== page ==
If you read the news you would be excused for thinking there is actually a war going on in Syria. You’d also be forgiven for thinking that Syria, never a Garden of Eden, has collapsed into a festering, effervescing puddle of FAIL that can’t even aspire to the worth term of Third World S**t Hole. But you would be wrong. While you were wasting valuable time reading and engaging reality, the US State Department was on the job and fixed the problem. From the US State Department’s The Year-in-Review: Pivotal Foreign Policy Moments of 2015
Bringing Peace, Security to Syria. #2015in5words
Syria: The conflict in Syria has continued to unfold in tragic ways over the course of 2015. From the humanitarian crisis endured by refugees fleeing violence, to the reprehensible human rights violations and violence carried out by the Asad regime, the Syrian people have borne a heavy load. The United States and many members of the international community have stepped up to aid the Syrian people during their time of need – the United States has led the world in humanitarian aid contributions since the crisis began in 2011. Led by Secretary Kerry, the United States also continues to push for a political transition in Syria, and under his stewardship, in December, the UN Security Council passed a U.S.-sponsored resolution that puts forward a roadmap that will facilitate a transition within Syria to a credible, inclusive, nonsectarian government that is responsive to the needs of the Syrian people.
What do you even do with a lie this blatant? What does it say about any organization that would write such a thing? The usually sympathetic Foreign Policy has this to say:
On the one hand, it’s understandable that State would note Syria in its 2015 roundup. The war there dominated headlines throughout the year, and leaving it off the list could draw more attention than actually including it.
On the other hand, it’s hard to argue that the United States brought any significant “peace” or “security” to the Syrian people. According to the United Nations, as of October 2015 some 250,000 people have been killed in more than four years of civil war (casualty figures for 2015 alone are not yet available). More than 11 million refugees have left the region, many of whom swelled onto European shores in the fall of 2015; it’s not clear how many will ever get asylum in Europe, or elsewhere around the world, including in the United States. A March 2015 UN report also noted that four in five Syrians are now living in poverty.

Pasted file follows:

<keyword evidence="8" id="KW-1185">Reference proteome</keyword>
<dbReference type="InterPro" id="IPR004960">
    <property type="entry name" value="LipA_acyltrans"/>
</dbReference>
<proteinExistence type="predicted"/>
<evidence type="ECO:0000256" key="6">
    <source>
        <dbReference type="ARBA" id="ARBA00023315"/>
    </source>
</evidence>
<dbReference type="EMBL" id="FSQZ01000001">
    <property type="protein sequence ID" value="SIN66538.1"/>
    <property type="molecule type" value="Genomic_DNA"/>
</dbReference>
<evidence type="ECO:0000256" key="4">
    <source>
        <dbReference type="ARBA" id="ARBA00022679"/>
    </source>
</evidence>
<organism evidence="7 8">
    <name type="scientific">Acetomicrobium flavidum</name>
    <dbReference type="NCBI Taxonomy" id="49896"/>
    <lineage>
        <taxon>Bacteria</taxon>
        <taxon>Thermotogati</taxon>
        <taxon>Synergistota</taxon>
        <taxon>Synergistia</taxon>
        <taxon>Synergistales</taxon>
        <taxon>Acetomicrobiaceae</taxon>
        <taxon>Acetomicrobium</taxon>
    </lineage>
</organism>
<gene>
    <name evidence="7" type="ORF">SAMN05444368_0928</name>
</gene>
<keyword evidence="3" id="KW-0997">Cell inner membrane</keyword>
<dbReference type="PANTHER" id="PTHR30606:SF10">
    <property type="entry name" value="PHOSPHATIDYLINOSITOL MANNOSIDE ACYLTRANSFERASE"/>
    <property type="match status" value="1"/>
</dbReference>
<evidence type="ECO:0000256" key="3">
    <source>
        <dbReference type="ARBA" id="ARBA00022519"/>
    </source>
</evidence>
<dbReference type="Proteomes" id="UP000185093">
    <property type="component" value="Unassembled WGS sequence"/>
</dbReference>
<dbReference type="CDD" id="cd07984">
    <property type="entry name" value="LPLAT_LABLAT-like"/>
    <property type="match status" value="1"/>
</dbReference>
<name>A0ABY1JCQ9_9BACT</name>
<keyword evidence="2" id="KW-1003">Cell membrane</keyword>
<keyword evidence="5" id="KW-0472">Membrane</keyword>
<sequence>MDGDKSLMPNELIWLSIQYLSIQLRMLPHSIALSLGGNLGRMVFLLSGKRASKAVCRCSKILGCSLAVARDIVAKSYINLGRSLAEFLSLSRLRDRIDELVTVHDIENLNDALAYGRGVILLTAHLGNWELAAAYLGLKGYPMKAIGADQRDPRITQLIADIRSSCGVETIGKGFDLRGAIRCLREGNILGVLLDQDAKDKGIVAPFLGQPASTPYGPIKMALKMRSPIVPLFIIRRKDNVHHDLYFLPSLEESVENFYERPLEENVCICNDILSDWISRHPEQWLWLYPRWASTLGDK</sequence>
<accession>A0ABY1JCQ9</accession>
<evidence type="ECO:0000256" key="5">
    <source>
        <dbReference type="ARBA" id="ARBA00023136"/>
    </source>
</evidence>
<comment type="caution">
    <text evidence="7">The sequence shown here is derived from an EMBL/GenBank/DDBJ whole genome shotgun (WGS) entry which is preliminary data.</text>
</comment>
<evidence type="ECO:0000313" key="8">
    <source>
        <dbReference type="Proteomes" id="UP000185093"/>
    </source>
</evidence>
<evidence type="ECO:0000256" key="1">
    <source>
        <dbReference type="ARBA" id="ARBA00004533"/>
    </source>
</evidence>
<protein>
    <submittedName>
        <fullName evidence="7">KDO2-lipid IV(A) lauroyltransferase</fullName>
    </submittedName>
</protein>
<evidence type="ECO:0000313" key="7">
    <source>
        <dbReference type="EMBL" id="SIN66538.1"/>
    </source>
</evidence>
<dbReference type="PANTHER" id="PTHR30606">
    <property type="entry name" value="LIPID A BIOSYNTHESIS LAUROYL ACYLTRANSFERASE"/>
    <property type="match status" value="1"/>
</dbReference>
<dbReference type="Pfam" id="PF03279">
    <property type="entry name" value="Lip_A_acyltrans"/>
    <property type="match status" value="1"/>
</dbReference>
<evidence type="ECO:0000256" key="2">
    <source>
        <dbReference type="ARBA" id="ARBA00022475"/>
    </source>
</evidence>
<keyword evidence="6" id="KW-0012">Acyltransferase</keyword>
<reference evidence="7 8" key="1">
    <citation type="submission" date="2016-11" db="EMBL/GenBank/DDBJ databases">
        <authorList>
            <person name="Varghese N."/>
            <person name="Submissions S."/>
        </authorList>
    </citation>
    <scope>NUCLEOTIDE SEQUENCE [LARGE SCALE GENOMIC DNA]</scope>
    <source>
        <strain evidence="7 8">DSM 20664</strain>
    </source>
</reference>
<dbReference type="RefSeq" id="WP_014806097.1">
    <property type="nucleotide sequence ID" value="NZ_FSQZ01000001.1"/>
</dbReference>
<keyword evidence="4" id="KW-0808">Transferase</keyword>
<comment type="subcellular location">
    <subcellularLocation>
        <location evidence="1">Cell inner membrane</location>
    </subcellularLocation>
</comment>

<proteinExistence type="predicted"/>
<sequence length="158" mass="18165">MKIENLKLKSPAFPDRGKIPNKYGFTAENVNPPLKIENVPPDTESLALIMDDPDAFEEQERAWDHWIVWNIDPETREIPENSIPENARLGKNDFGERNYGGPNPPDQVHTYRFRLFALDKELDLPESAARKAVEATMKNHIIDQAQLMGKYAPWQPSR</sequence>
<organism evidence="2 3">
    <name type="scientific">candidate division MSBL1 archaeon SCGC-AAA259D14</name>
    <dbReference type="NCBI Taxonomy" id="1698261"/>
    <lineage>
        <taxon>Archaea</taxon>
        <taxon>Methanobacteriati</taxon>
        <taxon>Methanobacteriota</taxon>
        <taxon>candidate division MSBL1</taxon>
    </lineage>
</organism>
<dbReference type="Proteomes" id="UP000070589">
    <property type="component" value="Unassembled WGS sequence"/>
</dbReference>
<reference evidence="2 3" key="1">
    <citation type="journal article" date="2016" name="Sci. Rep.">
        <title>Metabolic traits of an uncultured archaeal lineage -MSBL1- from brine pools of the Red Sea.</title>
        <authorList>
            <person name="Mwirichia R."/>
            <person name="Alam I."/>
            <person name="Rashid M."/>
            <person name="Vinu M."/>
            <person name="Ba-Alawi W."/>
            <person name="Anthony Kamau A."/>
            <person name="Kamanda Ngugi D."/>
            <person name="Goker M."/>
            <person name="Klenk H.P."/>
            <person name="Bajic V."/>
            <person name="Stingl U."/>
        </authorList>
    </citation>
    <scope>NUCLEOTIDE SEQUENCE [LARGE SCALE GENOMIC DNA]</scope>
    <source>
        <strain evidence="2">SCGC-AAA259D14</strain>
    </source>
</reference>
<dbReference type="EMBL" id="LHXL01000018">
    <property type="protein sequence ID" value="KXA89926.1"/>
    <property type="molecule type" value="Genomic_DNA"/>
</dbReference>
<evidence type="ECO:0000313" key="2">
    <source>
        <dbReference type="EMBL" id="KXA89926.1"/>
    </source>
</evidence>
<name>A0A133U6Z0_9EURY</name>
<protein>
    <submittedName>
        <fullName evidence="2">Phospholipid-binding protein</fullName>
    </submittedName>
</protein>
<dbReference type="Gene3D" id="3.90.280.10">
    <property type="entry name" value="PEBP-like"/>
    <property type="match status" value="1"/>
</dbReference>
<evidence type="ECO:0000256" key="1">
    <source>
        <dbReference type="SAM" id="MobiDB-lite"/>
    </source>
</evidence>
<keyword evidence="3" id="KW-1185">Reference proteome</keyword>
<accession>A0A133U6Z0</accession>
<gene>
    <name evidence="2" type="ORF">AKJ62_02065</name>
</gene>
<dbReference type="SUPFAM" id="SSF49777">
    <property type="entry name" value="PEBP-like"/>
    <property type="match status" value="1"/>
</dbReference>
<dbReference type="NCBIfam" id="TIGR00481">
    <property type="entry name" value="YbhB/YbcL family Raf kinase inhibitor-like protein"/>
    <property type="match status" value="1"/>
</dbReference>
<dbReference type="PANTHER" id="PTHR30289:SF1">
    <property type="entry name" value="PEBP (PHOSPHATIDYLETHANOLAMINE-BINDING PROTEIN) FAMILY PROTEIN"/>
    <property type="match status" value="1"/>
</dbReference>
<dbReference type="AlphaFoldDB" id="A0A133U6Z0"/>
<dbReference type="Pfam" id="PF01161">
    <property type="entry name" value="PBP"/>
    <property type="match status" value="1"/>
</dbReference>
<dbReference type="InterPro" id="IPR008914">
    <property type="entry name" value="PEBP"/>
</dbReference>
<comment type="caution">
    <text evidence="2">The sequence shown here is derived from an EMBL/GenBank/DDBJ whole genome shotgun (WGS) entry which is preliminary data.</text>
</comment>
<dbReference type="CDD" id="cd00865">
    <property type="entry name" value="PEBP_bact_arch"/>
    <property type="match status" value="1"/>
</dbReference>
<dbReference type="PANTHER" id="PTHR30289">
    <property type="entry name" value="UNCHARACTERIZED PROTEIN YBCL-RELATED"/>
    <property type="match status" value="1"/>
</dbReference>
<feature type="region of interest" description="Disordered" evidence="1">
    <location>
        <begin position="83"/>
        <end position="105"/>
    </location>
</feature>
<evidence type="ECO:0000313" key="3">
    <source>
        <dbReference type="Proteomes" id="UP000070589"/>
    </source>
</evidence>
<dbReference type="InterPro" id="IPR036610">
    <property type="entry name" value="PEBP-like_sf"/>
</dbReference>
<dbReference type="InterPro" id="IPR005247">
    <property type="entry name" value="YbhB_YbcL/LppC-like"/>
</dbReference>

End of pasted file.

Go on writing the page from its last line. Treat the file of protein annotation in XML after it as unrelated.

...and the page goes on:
The Barack Obama administration, meanwhile, has struggled to keep pace with the rapidly deteriorating situation there. After spending years prioritizing Assad’s departure, Washington has now hinted that he could stay in power longer to aid in the fight against the Islamic State. The White House has also reluctantly found itself battling the Islamic State alongside Russia and Iran, staunch Assad supporters whose ultimate goals in Syria are unlikely to match those of the United States. After long promising there would be no American boots on the ground in Syria, meanwhile, President Obama signed off on the deployment of dozens of U.S. Special Operations personnel there. Earlier this month, Defense Secretary Ash Carter said the commandos are active in northern Syria, and are focused on building an anti-Islamic State partnership with Syrian Arab rebels.
Diplomats are ever careful in the language they use to describe international affairs. When it comes to Syria, “peace” and “security” might not be the best choice to describe what the United States delivered there in 2015. With Russia now complicating U.S. war plans for the region, it might be a long time coming until those two things can be established in a nation destroyed by years of war.
Other things the State Department accomplished while you were asleep include re-establishing ties with Cuba, protecting the Arctic, clinching the Iran nuclear agreement, stopping the Ebola outbreak, committing to U.N. development goals, securing a free trade deal, preserving ocean health, and reaching the climate agreement.
Photo credit: Kurdishstruggle via Flickr Creative Commons